and which in a few vears will have
a valuation of $100,000,000.

Brings New Highway

3. San Francisco, through the
Golden Gate Bridge, brings a new
and great trunk line highway di-
rectly to the city. Additional high-
ways to a city mean just as much
to a city as an additional railway
line in increased travel and busines.'*.



314



THE MUNICIPAL RECORD



October



Just as San Francisco welcomed fhe
Western Pacific on this account so
should she realize the value of the
Golden Gate Bridge to her on this
account.

4. San Francisco has seven high-
way outlets to the South built and
to be built, but to the north and
east she has none. The Golden Gate
Bridge is the first step toward the
construction of the badly needed
northern and eastern outlets.



than San Francisco would have had
if she had such homesites.

7. The commuters are an essen-
tial element of a modern metropolis.
They are the city's working per-
sonnel that man its offices and shops.
It is essential that the city take the
best possible care of its commuters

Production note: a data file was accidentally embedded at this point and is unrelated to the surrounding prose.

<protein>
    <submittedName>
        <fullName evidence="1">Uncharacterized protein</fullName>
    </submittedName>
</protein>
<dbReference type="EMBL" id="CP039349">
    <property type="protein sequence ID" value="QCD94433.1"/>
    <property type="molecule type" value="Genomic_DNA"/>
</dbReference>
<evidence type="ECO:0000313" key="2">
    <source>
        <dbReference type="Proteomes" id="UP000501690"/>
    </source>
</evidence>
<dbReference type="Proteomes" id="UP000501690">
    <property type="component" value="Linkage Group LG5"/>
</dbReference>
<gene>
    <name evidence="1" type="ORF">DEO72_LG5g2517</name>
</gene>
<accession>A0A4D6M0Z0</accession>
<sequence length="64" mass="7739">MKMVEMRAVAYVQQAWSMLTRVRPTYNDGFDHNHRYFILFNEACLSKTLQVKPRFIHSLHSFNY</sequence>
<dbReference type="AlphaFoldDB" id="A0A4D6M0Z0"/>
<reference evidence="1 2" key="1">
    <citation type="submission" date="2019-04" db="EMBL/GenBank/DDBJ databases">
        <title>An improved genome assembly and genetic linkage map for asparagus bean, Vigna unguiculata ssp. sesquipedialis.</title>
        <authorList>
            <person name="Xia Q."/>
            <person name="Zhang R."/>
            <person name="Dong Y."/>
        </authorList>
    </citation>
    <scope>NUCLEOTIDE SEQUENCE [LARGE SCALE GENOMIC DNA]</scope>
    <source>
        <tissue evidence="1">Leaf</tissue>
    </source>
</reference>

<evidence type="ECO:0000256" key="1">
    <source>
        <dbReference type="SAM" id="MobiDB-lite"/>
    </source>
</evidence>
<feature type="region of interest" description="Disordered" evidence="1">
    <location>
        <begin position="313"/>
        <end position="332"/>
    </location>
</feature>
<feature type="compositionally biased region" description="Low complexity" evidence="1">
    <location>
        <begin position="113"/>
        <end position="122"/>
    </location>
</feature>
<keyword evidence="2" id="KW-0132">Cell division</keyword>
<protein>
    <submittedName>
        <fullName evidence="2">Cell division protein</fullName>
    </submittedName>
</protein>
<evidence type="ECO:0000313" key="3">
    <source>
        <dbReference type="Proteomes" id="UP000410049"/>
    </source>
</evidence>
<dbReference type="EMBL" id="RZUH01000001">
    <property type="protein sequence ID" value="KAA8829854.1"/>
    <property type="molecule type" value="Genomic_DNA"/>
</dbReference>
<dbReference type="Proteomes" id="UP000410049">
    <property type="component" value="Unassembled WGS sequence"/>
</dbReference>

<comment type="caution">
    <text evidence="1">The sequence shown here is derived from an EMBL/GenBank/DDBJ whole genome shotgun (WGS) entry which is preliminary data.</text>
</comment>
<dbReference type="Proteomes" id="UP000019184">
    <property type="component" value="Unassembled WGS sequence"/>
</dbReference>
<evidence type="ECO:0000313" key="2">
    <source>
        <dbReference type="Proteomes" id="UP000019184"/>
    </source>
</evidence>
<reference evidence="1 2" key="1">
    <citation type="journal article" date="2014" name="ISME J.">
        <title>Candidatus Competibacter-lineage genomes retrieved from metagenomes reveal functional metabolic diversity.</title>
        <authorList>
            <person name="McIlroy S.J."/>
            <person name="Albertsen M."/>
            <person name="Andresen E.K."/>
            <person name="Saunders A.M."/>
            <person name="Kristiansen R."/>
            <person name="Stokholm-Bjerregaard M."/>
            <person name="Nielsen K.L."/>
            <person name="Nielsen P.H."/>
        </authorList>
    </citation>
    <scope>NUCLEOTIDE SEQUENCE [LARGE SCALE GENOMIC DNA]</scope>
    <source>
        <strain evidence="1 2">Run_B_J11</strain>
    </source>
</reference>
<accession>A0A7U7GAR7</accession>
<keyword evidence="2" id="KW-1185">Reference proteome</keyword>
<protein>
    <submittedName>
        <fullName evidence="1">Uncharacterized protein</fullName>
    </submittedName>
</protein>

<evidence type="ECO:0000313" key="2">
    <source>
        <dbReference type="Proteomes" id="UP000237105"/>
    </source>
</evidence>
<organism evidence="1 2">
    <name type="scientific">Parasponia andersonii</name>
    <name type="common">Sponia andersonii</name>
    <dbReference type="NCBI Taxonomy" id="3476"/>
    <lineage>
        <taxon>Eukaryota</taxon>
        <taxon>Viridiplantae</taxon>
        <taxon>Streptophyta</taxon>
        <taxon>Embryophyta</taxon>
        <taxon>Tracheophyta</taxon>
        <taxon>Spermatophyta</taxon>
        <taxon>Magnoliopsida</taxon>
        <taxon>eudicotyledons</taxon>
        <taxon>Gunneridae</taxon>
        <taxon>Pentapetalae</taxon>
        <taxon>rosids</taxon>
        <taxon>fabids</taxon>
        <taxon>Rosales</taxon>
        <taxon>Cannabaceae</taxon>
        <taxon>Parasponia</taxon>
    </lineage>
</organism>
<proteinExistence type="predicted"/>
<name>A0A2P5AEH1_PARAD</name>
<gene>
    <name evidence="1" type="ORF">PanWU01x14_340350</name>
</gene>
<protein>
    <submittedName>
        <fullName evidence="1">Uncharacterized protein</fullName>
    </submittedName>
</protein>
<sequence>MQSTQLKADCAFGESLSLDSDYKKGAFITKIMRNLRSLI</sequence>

and move them as rapidly, safely and
comfortably as possible. This can
be done in no other way than by a
bridge. Whatever expands the vol-



disturbances which so often disrupt
ferry service and delays him in
reaching his work. The value to
San Francisco merchants and firms
of unfailing regularity of its work-
ing personnel in reporting to work,
is incalculable. One hour delay a
month avoided for each commuter
would in forty years approximate
the cost of the bridge if the number
of commuters remain as now. With
the rapidly growing numbers this




Architect's dratmng
shotving San Fran-
cisco entrance to
Golden Gate Bridge.
Inset: How proposed
bridge will look from
the air.



5. If San Francisco fails to secure
the northern outlet through the
Golden Gtae Bridge, the Richmond-
San Rafael Bridge proposed will di-
vert the through traffic into Oak-
land and San Francisco will lose all
the business that the Redwood
Highway traffic is ready to deliver
to her.

Metropolitan Center

6. Every metropolitan center re-
quires complete suburban environ-
ment to provide homesites and liv-
ing conditions within reach of its
working population. San Francis-
co's develonment in this respect is
one-sided instead of three-sided, as
it should be. The Golden Gate
Bridge will furnish San Francisco
with suburban homesites for many
more workers and wealth producers



ume of commuter traffic correspond-
ingly provides the city with an in-